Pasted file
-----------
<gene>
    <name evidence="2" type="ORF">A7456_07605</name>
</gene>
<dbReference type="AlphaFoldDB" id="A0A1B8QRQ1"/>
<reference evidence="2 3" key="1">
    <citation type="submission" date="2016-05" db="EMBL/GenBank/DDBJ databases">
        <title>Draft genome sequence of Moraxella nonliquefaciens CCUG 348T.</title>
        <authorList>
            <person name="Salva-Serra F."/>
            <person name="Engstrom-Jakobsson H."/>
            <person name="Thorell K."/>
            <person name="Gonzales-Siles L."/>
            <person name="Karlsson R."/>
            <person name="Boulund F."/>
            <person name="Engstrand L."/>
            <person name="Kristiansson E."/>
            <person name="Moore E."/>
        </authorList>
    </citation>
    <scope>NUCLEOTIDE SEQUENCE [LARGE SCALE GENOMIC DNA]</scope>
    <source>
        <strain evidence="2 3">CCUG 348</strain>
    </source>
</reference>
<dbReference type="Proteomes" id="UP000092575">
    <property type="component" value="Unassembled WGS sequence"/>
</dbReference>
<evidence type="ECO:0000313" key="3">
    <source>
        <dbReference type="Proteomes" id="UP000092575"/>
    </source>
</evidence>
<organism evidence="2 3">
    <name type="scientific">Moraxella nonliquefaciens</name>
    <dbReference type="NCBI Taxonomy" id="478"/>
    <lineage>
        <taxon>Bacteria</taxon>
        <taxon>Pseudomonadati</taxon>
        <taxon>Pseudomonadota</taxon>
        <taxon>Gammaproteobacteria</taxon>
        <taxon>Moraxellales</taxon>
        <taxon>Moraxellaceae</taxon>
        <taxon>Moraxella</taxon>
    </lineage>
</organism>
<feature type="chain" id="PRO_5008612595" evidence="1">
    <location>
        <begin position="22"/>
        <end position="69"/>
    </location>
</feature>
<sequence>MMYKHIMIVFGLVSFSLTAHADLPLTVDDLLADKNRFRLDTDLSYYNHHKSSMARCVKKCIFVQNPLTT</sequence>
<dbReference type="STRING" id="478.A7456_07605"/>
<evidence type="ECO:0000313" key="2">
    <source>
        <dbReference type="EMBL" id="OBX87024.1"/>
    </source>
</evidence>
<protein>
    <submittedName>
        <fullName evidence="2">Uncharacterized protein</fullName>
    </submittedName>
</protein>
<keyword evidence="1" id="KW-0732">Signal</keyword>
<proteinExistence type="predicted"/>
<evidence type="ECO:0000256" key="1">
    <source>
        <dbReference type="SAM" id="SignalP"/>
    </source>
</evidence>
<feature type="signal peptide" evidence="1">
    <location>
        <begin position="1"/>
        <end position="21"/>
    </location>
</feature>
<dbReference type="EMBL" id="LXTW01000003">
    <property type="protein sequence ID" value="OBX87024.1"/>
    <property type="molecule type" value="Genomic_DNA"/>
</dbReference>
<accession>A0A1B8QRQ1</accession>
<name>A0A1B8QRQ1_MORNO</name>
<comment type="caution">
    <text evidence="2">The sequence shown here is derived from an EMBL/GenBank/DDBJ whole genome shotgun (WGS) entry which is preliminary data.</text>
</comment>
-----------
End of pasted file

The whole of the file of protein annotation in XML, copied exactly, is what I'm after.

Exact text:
<gene>
    <name evidence="2" type="ORF">A7456_07605</name>
</gene>
<dbReference type="AlphaFoldDB" id="A0A1B8QRQ1"/>
<reference evidence="2 3" key="1">
    <citation type="submission" date="2016-05" db="EMBL/GenBank/DDBJ databases">
        <title>Draft genome sequence of Moraxella nonliquefaciens CCUG 348T.</title>
        <authorList>
            <person name="Salva-Serra F."/>
            <person name="Engstrom-Jakobsson H."/>
            <person name="Thorell K."/>
            <person name="Gonzales-Siles L."/>
            <person name="Karlsson R."/>
            <person name="Boulund F."/>
            <person name="Engstrand L."/>
            <person name="Kristiansson E."/>
            <person name="Moore E."/>
        </authorList>
    </citation>
    <scope>NUCLEOTIDE SEQUENCE [LARGE SCALE GENOMIC DNA]</scope>
    <source>
        <strain evidence="2 3">CCUG 348</strain>
    </source>
</reference>
<dbReference type="Proteomes" id="UP000092575">
    <property type="component" value="Unassembled WGS sequence"/>
</dbReference>
<evidence type="ECO:0000313" key="3">
    <source>
        <dbReference type="Proteomes" id="UP000092575"/>
    </source>
</evidence>
<organism evidence="2 3">
    <name type="scientific">Moraxella nonliquefaciens</name>
    <dbReference type="NCBI Taxonomy" id="478"/>
    <lineage>
        <taxon>Bacteria</taxon>
        <taxon>Pseudomonadati</taxon>
        <taxon>Pseudomonadota</taxon>
        <taxon>Gammaproteobacteria</taxon>
        <taxon>Moraxellales</taxon>
        <taxon>Moraxellaceae</taxon>
        <taxon>Moraxella</taxon>
    </lineage>
</organism>
<feature type="chain" id="PRO_5008612595" evidence="1">
    <location>
        <begin position="22"/>
        <end position="69"/>
    </location>
</feature>
<sequence>MMYKHIMIVFGLVSFSLTAHADLPLTVDDLLADKNRFRLDTDLSYYNHHKSSMARCVKKCIFVQNPLTT</sequence>
<dbReference type="STRING" id="478.A7456_07605"/>
<evidence type="ECO:0000313" key="2">
    <source>
        <dbReference type="EMBL" id="OBX87024.1"/>
    </source>
</evidence>
<protein>
    <submittedName>
        <fullName evidence="2">Uncharacterized protein</fullName>
    </submittedName>
</protein>
<keyword evidence="1" id="KW-0732">Signal</keyword>
<proteinExistence type="predicted"/>
<evidence type="ECO:0000256" key="1">
    <source>
        <dbReference type="SAM" id="SignalP"/>
    </source>
</evidence>
<feature type="signal peptide" evidence="1">
    <location>
        <begin position="1"/>
        <end position="21"/>
    </location>
</feature>
<dbReference type="EMBL" id="LXTW01000003">
    <property type="protein sequence ID" value="OBX87024.1"/>
    <property type="molecule type" value="Genomic_DNA"/>
</dbReference>
<accession>A0A1B8QRQ1</accession>
<name>A0A1B8QRQ1_MORNO</name>
<comment type="caution">
    <text evidence="2">The sequence shown here is derived from an EMBL/GenBank/DDBJ whole genome shotgun (WGS) entry which is preliminary data.</text>
</comment>